This building led to Oscar Niemeyer’s acceptance on the Pritzker Prize in 1988. The cathedral is a 70 metre wide hyperboloid structure, constructed from 16 concrete columns, weighing 90 tons each. It was the first monument to be built in the new city of Brasilia.

Four bronze sculptures, each 3 metres high guard the exterior of the church, while internally, hand-painted ceramic tiles cover the walls and blue stained glass windows line the ceiling.

6. Mondadori headquarters, Milan, 1974

The Mondadori publishing group headquarters is situated on the outskirts of Milan in the town of Segrate, near to the city’s Linate airport and the motorway to Verona. Niemeyer was commissioned after recommendations from the Foreign Ministry he designed in Brasilia.

Construction began in the autumn of 1970 and finished in 1974. The building consists of a series of tall asymmetrical arches, positioned by a lake of 20,000 metres.

Mondadori headquarters, Milan

Source: Mondadori

Mondadori headquarters, Milan

7. Niteroi museum of contemporary art, Brazil, 1996

The Niteroi Contemporary Art Museum is a 16-metre high saucer-shaped modernist structure. Designed with the assistance of structural engineer Bruno Contarini, the building sits on a Cliffside overlooking Guanabara Bay, opposite Rio de Janeiro. A wide access slope leads to a Hall of Expositions, which has a capacity for sixty people.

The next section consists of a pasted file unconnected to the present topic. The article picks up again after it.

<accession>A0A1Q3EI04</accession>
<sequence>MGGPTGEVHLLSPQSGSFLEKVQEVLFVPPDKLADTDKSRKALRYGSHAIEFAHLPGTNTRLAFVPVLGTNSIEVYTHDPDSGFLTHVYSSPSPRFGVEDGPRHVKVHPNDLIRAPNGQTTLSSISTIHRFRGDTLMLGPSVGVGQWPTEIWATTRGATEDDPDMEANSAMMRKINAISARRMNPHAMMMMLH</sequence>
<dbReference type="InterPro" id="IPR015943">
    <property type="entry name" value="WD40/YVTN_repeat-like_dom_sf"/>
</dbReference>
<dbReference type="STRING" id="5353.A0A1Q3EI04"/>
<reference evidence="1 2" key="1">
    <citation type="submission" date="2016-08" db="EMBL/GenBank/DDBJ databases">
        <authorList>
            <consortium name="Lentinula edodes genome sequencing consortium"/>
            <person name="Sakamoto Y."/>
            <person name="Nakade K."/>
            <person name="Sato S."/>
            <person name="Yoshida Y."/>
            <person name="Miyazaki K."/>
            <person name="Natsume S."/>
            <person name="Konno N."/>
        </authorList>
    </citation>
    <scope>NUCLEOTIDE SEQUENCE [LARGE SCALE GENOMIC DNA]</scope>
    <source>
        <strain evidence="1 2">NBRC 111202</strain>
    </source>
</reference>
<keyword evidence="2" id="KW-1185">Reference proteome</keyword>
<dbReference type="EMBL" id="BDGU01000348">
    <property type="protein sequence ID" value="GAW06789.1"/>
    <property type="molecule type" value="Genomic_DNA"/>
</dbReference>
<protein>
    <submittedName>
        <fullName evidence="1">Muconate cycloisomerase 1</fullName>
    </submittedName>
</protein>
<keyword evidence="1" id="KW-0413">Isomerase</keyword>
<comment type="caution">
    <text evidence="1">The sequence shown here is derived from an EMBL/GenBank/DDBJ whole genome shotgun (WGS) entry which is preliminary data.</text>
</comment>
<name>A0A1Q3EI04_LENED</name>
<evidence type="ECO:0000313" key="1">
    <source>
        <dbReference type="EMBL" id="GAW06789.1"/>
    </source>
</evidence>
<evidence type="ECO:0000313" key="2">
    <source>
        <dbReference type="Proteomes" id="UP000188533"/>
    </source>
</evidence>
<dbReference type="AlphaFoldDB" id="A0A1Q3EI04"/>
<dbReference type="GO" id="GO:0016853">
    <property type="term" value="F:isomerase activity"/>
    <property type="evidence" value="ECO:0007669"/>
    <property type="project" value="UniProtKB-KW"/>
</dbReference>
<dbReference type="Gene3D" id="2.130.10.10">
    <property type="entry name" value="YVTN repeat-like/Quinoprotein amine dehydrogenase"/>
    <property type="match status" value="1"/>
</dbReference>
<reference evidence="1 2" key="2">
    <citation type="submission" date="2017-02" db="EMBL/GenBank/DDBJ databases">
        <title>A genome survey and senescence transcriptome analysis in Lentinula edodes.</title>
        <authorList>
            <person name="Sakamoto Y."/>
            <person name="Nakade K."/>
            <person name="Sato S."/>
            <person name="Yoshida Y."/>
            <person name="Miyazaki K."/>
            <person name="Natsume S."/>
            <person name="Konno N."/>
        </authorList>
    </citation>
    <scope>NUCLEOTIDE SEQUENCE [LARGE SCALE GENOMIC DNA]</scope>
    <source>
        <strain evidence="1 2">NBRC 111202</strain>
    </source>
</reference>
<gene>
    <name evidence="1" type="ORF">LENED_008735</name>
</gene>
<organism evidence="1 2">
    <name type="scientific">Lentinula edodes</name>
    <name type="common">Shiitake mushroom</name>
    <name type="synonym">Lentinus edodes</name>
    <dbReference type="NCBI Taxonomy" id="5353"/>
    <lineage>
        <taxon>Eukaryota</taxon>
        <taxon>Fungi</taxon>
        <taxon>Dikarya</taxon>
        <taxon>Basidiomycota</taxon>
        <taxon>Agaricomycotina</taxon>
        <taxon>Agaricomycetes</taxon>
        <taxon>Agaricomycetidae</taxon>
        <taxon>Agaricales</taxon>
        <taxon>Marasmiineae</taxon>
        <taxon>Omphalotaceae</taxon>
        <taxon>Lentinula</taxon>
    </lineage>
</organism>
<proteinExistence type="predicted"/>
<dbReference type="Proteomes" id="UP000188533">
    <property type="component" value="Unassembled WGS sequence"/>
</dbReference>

Niteroi museum of contemporary art, Brazil, 1996

Source: Adam Grebian

Niteroi museum of contemporary art

8. Oscar Niemeyer Museum, Curitiba, Brazil, 2002

Niemeyer completed this project in the state of Parana, in Brazil, at the age of 95 years. This museum is also known as Museu do Olho or Museum of the Eye, due to the design of the building. The Museum, dedicated to Niemeyer, focuses on the visual arts, architecture and design.

Part of the building was designed by Niemeyer in 1967 as an educational institute. It was remodelled and adapted to function as a museum, for which Niemeyer designed the eye-shaped tower.

Oscar Niemeyer Museum, Curitiba, Brazil, 2002

Source: Wikimedia Commons

Oscar Niemeyer Museum, Curitiba, Brazil, 2002

9. Teatro popular de Niteroi, Niteroi, Rio de Janeiro, 2007

This €5 million building was completed when Niemeyer turned the landmark age of 100. The Teatro consists of 1000 sqm of indoor space, with a 350 seat auditorium and a 17,000 sqm plaza. A glass wall looks over Guanabara Bay, while large panels of yellow tiles cover the sides of the structure. According to Niemeyer, the yellow facades and green walls are homage to Brazil’s flag.

Teatro popular de Niteroi, Niteroi, Rio de Janeiro, 2007

Source: Wikimedia commons

Teatro popular de Niteroi, Niteroi, Rio de Janeiro, 2007

10. Centro Niemeyer,  Avilés, Spain, 2011

Located in the medieval town of Avilés, located in Spain’s northern Asturias region, The Oscar Niemeyer International Cultural Centreor Centro Niemeyer is a three-storey, 50-foot concrete dome positioned on a monumental public square. The Centro features a museum, amphitheatre, restaurant and reception. Inside, Niemeyer designed a gargantuan four ton chandelier.

The museum’s exterior was created in just one day by pumping concrete into a PVC inflatable mould.

Centro Niemeyer, Aviles, Spain

Source: James Ewing

Centro Niemeyer, Aviles, Spain